Optimization testing is an essential part of analytics. But for years it seemed like only ecommerce and retail companies appreciated the value of such testing. These companies typically had a ton of data to experiment with, so testing became a vital part of improving their customer experiences.
Skip to today, when more companies — including B2B firms — are recognizing the value of optimization testing. Google Optimize is one test platform to use in efforts to improve customer experience.
Getting Optimization Test Basics Right
Google first introduced Optimize in the advanced version of Google Analytics, GA 360. A free version launched in 2016. You can read about some of the basics in my coverage of its launch.
Since its introduction, Google has refined Optimize to offer a number of standard tests in both platform versions. A/B testing is the most typical choice, where a business compares a control element and a test element. A control element is the default feature or choice — it represents the current state on your website page, app, page or landing page. The test element is a design change you want to measure response to.
In addition to A/B tests, users can also conduct multivariate tests, in which you test a set of changes, or redirect tests, to compare two pages.
Related Article: How Conversion Rate Optimization Improves Online Sales
How Google Optimize Works With Google Analytics and Google Ads
To set up a test, you add Optimize tags to the page in question. You then create a related experiment container in your account and assign it a name (up to 255 characters). The experiment is the editor where you set up the test flow for your A/B, multivariate or redirect test. Add the page URL that will contain the control element as a default, then select your test type. Variant cards will display your test elements — one for A/B, multiple for multivariate. Optimize allows users to preview a variant before running a test. For example, you can see how a landing page will appear in a smartphone, tablet or desktop device to make any layout corrections before launching.
It’s possible to link to a Google Ads or Google Analytics account to create a coordinated test environment based on account parameters. The Google Analytics sync will allow you to set tests according to the audiences measured in the analytics account. This can help in cases like planning an email drip campaign and want to test the difference between conversion rates of two landing pages. One note: the aforementioned redirect test requires a Google Analytics tag on the test pages.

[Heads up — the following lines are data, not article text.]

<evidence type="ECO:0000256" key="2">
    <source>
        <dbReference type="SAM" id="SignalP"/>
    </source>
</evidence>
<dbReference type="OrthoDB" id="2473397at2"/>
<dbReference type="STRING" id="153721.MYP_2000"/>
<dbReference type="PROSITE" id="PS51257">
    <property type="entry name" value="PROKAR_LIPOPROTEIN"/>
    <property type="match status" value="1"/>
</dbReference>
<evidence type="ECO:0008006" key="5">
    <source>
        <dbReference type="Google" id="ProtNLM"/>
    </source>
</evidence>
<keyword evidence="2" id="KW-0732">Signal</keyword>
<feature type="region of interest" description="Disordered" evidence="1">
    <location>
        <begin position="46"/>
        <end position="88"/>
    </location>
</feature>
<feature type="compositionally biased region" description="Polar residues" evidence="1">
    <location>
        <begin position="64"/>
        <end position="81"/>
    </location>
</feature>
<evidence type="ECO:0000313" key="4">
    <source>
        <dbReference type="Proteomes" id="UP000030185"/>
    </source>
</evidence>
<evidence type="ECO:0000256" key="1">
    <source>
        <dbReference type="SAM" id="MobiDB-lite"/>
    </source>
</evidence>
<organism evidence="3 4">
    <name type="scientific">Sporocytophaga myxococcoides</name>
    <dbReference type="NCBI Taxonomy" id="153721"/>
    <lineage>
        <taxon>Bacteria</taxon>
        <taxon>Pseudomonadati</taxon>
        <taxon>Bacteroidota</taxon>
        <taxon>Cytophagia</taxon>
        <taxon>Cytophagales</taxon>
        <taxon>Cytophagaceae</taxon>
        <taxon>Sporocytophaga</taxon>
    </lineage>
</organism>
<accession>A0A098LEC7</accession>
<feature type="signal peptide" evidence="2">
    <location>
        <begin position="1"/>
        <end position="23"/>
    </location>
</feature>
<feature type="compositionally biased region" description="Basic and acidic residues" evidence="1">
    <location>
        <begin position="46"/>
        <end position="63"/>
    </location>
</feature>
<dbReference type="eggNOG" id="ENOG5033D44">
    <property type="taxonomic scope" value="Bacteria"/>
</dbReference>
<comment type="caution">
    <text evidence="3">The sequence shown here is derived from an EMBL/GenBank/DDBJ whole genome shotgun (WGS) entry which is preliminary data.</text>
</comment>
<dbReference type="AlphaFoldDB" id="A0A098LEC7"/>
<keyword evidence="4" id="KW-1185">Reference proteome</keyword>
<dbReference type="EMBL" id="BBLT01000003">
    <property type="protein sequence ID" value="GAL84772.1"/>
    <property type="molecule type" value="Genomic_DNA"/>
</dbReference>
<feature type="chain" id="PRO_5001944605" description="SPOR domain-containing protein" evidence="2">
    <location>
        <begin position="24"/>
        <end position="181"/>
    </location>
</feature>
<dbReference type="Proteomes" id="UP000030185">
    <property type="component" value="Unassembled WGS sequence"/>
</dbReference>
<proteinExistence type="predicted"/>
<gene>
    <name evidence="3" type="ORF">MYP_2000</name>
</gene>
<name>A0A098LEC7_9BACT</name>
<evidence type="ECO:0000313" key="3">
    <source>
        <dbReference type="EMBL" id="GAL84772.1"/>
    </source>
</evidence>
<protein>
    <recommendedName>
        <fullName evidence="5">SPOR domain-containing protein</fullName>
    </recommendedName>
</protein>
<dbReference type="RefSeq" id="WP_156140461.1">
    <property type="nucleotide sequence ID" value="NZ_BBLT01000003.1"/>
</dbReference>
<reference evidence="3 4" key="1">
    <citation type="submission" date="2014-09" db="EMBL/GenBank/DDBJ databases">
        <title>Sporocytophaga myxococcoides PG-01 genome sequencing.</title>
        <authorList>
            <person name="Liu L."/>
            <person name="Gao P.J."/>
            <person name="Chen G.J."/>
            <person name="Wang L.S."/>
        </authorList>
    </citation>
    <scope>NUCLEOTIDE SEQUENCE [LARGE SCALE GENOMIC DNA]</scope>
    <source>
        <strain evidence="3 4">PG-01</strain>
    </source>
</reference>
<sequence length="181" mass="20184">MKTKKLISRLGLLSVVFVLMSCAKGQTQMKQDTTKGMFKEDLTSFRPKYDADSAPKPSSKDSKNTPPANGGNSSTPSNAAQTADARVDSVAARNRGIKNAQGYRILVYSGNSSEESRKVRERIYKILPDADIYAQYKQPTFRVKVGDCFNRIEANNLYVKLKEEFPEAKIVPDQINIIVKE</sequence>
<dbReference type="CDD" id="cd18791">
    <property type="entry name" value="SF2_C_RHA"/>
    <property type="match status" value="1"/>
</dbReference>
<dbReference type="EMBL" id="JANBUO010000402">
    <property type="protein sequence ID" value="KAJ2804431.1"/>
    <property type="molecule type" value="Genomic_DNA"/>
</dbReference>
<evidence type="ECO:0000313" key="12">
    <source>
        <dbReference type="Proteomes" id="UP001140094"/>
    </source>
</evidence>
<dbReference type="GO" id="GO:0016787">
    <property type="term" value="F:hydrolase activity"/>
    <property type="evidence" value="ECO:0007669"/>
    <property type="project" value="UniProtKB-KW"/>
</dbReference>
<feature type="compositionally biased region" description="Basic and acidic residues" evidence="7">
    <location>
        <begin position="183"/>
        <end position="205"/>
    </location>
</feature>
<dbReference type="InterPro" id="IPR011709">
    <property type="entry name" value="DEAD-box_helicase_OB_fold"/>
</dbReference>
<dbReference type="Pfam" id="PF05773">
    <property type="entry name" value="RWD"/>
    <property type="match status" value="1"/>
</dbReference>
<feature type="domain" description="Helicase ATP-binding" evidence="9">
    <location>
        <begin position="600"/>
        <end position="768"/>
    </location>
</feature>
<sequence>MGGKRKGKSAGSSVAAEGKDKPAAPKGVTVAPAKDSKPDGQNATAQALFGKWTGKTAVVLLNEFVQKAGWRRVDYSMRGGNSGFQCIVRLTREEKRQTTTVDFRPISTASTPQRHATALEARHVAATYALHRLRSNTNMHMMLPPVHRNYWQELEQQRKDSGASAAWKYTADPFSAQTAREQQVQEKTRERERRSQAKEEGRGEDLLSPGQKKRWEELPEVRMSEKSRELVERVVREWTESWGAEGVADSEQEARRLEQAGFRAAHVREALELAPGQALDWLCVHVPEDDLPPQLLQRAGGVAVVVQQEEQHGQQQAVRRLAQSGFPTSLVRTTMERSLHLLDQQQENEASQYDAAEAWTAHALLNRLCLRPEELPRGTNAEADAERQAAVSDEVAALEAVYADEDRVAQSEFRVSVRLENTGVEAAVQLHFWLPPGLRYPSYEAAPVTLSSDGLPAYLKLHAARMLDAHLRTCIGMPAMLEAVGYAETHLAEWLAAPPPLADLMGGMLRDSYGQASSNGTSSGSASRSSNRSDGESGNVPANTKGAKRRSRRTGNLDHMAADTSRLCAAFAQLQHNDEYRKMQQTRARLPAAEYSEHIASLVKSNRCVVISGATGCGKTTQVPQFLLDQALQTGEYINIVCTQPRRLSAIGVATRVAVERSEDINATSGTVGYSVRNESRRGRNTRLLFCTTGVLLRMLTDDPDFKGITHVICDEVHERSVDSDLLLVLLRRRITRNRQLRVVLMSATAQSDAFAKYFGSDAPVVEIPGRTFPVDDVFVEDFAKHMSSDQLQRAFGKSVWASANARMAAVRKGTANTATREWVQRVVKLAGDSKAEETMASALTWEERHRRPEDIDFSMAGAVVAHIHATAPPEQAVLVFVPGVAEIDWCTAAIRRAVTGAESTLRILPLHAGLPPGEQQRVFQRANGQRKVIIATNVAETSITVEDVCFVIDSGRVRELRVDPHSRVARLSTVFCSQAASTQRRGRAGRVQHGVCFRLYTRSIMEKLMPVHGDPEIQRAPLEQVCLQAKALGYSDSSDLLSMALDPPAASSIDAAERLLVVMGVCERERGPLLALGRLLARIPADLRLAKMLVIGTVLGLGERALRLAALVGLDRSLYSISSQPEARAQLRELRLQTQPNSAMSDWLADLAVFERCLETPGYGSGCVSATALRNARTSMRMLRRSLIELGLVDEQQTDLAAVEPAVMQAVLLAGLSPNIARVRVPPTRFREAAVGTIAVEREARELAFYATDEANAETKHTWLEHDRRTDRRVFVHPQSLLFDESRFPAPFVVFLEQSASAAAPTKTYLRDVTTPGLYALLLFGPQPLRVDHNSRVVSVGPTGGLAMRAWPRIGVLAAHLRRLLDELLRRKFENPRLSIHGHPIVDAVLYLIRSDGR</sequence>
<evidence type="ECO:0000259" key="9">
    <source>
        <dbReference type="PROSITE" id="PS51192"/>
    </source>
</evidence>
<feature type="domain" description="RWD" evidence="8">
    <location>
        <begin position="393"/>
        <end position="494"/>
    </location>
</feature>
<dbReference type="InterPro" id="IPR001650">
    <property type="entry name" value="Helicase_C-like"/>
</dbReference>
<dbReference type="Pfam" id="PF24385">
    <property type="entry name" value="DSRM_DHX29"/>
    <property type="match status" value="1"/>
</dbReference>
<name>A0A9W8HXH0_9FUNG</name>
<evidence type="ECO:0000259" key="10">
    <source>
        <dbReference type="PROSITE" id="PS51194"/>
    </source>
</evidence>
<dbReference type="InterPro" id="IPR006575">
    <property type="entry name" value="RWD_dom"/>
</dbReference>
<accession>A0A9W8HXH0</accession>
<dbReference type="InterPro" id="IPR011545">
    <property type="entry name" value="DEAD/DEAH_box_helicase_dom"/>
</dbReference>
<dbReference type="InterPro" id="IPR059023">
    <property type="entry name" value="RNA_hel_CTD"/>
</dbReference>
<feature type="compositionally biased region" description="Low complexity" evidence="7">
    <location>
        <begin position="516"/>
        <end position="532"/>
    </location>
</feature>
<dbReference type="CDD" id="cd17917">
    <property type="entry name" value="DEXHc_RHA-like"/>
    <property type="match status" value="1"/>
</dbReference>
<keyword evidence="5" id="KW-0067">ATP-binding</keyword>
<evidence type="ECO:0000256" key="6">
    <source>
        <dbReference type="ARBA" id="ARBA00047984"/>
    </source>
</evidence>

The Google Ad synchronization provides testing based on campaign signals, such as keyword groups or location. Here is where you test personalized experiences from an ad campaign. Other tests here include search and shopping campaigns, as well as search traffic in the search display network.
The Google Ads and Google Analytics integrations give Optimize a workflow environment to review metrics and enhance test functionality. For example, you can schedule your Optimize test to run concurrently with your ad campaigns, seeing how your tested improvements work in real-time conditions. You can duplicate an experiment if you decide to apply the same tests on other campaigns.
Related Article: Usability Testing: 7 Metrics to Assess Ease of Use
Expect More Tests as Ad Spend Increases
Tests are an essential conversion rate optimization process, especially given the large shift in online customer behavior occurring across industries. B2B ad spending increased 50% and is expected to reach $3.5 billion by the end of 2021 according to eMarketer. That implies B2B firms will increasingly turn to A/B and multivariate testing to determine how well the intended customer receives an ad message.
Pierre DeBois is the founder of Zimana, a small business digital analytics consultancy. He reviews data from web analytics and social media dashboard solutions, then provides recommendations and web development action that improves marketing strategy and business profitability.